Color-magnitude diagram of NGC 1835 obtained from the HST/WFC3 data set in all the filters combination. Credit: Giusti et al, 2024

Using the Hubble Space Telescope (HST), astronomers have investigated the stellar population of the globular cluster NGC 1835. They detected a remarkably extended horizontal branch in this system. The discovery, reported February 28 on the preprint server arXiv, marks the first time when such a feature is found in a globular cluster beyond our Milky Way galaxy.

Globular clusters (GCs) are collections of tightly bound stars orbiting galaxies. Astronomers perceive them as natural laboratories enabling studies on the evolution of stars and galaxies. In particular, could help researchers to better understand the formation history and evolution of early-type galaxies, as the origin of GCs seems to be closely linked to periods of intense star formation.

NGC 1835 is an old and massive globular cluster located close to the central bar of the Large Magellanic Cloud (LMC). The cluster is estimated to be about 13 billion years old and its mass is most likely at a level of 600,000 solar masses.

Recently, a team of astronomers led by Camilla Giusti of the University of Bologna in Italy, has inspected the stellar population of NGC 1835 as part of the ongoing research program studying the properties of old LMC clusters. For this purpose, they used optical and near ultraviolet images obtained with HST.

"In the framework of a project aimed at performing a new characterization of the oldest and most compact stellar systems in the LMC, we have presented a detailed multi-wavelength photometric study of the GC NGC 1835," the researchers wrote in the paper.

By analyzing the collected data, Giusti's team has identified the presence of a very extended blue tail of the horizontal branch (HB). In general, HB is a grouping of stars on the Hertzsprung-Russell (H-R) diagram that forms a horizontal line on this diagram, leading away from the red-giant branch (RGB). These stars have passed through the RGB and have begun helium fusion in the core, with a surrounding shell of hydrogen fusion.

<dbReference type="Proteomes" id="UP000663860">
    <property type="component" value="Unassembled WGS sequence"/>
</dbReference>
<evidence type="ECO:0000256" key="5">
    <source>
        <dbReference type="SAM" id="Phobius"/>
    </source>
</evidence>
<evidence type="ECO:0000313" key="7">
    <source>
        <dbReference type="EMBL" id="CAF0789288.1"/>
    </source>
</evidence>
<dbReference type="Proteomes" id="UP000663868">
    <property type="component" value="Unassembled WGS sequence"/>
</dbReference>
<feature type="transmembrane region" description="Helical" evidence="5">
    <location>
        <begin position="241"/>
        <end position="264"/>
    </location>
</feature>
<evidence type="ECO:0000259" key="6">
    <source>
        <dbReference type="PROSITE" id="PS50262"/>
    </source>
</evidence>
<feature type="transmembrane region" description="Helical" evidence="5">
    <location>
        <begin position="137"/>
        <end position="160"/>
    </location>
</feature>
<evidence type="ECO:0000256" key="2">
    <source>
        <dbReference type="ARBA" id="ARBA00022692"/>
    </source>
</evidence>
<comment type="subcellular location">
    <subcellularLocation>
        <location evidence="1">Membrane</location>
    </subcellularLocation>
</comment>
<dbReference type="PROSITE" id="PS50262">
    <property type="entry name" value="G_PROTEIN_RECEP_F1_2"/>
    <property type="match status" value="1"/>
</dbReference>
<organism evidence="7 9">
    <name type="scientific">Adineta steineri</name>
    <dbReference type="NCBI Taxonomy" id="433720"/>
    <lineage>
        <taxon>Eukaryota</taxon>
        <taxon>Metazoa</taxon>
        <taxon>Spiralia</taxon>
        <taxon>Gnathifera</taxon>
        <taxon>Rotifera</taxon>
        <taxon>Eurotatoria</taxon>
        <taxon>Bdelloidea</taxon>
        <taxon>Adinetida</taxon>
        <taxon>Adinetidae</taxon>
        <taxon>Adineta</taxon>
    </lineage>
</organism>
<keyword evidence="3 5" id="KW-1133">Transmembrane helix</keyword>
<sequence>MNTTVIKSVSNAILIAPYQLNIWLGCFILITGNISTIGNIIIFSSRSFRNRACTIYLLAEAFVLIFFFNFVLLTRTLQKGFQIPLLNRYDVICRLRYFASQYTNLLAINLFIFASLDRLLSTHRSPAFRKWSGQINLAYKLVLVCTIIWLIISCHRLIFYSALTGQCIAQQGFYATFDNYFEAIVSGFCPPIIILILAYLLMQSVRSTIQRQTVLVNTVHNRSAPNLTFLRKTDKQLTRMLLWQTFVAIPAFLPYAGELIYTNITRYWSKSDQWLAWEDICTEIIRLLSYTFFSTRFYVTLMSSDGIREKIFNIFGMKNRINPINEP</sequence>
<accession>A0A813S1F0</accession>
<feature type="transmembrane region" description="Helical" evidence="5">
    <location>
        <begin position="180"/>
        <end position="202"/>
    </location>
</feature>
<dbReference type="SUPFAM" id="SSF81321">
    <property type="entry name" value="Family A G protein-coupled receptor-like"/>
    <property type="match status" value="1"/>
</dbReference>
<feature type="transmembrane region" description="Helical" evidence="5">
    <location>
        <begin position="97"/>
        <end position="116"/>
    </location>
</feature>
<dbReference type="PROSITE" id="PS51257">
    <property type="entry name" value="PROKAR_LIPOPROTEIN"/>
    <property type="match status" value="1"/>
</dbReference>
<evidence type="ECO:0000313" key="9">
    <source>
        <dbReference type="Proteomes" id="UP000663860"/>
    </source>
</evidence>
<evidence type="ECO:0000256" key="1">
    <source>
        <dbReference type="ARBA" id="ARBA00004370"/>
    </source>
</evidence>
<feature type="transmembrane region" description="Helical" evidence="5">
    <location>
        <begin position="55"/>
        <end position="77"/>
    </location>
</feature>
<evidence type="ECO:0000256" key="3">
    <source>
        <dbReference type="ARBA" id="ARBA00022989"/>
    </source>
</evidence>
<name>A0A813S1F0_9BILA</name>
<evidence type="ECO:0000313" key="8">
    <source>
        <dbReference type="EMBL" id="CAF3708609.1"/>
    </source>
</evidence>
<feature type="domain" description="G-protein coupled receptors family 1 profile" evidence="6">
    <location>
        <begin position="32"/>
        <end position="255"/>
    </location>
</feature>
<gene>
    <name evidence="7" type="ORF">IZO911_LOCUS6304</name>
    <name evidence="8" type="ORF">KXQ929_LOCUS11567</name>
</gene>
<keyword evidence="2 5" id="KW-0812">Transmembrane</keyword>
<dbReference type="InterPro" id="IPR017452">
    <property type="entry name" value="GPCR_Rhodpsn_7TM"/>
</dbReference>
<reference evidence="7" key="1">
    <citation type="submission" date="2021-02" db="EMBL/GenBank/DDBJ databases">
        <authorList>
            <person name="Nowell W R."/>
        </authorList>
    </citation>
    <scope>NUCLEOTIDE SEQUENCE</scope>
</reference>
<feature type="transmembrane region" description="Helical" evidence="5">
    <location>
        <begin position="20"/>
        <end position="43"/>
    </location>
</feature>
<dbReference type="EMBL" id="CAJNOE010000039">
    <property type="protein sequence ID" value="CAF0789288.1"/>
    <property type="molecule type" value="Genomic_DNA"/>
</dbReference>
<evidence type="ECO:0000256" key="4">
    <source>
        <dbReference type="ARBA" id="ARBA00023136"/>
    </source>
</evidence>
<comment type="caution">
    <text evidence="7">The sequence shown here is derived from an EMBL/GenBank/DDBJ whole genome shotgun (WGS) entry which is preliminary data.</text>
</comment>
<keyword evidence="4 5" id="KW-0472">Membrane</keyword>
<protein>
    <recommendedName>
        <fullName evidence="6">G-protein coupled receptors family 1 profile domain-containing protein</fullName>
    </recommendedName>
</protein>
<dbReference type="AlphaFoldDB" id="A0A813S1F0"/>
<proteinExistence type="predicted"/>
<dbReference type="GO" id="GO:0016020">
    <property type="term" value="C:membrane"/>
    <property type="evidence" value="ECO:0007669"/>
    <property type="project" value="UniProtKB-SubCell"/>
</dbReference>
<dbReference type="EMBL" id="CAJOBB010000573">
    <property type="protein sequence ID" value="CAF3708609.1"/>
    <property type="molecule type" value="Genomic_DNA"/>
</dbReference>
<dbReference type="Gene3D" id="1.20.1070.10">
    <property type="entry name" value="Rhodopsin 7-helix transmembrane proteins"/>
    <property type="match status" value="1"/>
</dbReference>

The extended HB in NGC 1835 appears to span more than 4.5 magnitudes in both magnitude (in the near-ultraviolet and optical bands) and color from the region redder than the instability strip, covering effective temperatures from 5,000 to 30,000 K. It was found that the HB in this cluster includes a large population of RR Lyrae variables—67 confirmed and 52 new candidates.

The astronomers underlined that such an extended blue tail of the HB has been observed in only a few cases in our galaxy, including GCs like M3 and M13. However, such a feature has never been detected before in an extra-galactic cluster.

By comparing the HB in NGC 1835 with other GCs, it was found that it is a combination of HBs in M3 and M13. According to the paper, the morphology of the HB in NGC 1835 showcases a striking similarity when compared with the HB in M13, which suggests that the investigated GC may also host a population of slowly cooling white dwarfs—like M13.

More information: Camilla Giusti et al, Discovery of an extended Horizontal Branch in the Large Magellanic Cloud globular cluster NGC1835, arXiv (2024). DOI: 10.48550/arxiv.2402.18389

Journal information: arXiv